Last weekend, as the nation reeled from the violence in Minneapolis, New Orleans and Dallas, the Democratic Platform Committee met in Orlando to debate the party’s pledges for the future. Once again, Senator Bernie Sanders (I-VT) and his delegates, despite some setbacks, made progress in trying to transform the party’s agenda. Where Sanders has succeeded and where he has been frustrated provide a clear map of how far the people’s movements he represents have gotten, and how far they have to go.
Sanders’s most notable impact has been in driving elements of an expanded economic bill of rights into the platform. On education, Democrats committed to tuition-free education at in-state public colleges and universities for all those making under $125,000 a year. Sanders praised the Clinton shift as a “very bold initiative,” even if it didn’t embrace his call for making college free for all.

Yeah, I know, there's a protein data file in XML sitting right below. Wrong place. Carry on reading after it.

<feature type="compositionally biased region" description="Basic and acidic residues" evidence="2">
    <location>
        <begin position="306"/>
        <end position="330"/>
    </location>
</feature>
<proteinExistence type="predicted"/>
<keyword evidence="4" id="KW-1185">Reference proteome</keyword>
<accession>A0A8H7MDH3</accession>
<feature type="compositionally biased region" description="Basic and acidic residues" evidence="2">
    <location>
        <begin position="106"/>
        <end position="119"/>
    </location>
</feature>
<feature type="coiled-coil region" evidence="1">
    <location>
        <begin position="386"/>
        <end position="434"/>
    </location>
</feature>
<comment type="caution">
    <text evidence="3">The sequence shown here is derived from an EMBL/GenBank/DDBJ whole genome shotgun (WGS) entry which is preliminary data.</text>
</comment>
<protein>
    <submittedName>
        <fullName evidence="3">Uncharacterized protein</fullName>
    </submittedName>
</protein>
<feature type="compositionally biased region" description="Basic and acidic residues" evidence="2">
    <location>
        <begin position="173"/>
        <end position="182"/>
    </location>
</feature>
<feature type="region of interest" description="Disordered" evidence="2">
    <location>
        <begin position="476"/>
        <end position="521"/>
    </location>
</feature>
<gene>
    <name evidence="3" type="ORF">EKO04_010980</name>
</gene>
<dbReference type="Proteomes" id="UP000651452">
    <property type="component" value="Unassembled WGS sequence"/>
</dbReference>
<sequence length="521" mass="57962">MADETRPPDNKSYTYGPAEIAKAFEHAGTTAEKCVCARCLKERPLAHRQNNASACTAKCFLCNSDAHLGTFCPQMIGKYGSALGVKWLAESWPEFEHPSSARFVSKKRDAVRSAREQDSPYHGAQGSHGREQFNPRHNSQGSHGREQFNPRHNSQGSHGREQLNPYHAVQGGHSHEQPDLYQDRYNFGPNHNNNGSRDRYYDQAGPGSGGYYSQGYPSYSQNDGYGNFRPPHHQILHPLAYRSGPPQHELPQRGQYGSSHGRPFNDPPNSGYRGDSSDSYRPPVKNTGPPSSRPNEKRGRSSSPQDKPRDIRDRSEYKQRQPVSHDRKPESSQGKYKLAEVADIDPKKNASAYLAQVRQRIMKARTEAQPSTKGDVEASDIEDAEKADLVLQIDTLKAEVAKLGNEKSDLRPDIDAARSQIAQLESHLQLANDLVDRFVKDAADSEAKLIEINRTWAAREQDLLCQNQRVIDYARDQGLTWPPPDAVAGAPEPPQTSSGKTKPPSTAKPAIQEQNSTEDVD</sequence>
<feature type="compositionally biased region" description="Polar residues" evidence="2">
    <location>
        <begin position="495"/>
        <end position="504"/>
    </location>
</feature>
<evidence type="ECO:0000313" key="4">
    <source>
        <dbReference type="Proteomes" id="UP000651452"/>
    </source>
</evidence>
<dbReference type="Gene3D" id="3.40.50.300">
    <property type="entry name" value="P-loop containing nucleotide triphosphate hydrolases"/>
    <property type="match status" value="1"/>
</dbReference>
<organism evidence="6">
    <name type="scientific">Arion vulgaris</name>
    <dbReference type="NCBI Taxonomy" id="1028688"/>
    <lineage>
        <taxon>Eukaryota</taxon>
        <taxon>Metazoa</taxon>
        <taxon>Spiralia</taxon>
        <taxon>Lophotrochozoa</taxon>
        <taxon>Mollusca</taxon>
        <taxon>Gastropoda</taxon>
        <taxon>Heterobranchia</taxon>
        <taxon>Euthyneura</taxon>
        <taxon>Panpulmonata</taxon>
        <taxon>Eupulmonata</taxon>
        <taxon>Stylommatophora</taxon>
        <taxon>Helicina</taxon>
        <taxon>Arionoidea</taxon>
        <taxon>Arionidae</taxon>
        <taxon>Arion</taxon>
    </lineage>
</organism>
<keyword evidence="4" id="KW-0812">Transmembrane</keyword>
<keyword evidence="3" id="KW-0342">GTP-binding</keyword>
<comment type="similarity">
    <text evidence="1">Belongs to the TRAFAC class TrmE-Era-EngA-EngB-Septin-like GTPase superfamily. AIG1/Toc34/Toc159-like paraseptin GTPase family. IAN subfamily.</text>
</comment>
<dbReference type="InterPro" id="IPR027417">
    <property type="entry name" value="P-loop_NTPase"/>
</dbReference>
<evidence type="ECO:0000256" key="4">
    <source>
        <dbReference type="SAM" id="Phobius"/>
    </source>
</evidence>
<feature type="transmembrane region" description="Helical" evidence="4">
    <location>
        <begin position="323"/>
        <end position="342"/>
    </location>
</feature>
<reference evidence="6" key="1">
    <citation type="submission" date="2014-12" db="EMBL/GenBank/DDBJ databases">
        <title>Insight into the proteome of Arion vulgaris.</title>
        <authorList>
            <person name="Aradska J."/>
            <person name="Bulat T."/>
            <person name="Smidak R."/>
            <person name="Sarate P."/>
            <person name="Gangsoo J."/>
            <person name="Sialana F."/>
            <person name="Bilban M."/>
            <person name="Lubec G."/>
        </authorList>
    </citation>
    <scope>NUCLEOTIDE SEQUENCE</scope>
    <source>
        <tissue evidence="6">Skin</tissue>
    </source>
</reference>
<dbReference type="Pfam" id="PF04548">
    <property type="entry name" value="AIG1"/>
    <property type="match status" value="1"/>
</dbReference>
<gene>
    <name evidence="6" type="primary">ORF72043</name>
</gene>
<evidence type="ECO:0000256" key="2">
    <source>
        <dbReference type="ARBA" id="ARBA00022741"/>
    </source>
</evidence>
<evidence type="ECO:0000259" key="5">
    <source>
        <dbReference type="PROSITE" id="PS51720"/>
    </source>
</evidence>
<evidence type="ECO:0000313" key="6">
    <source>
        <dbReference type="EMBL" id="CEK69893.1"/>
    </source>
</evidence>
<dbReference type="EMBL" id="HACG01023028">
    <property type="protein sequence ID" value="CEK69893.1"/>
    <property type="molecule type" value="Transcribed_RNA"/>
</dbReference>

On retirement security, the platform adopts Sanders’s call for expanding Social Security, going beyond previous platforms that simply pledged to protect the program. Sadly, his call to lift the cap on payroll taxes was defeated, as was the call for a more accurate cost of living adjustment that reflects seniors’ real expenditures.
Read the full text of Katrina’s column here.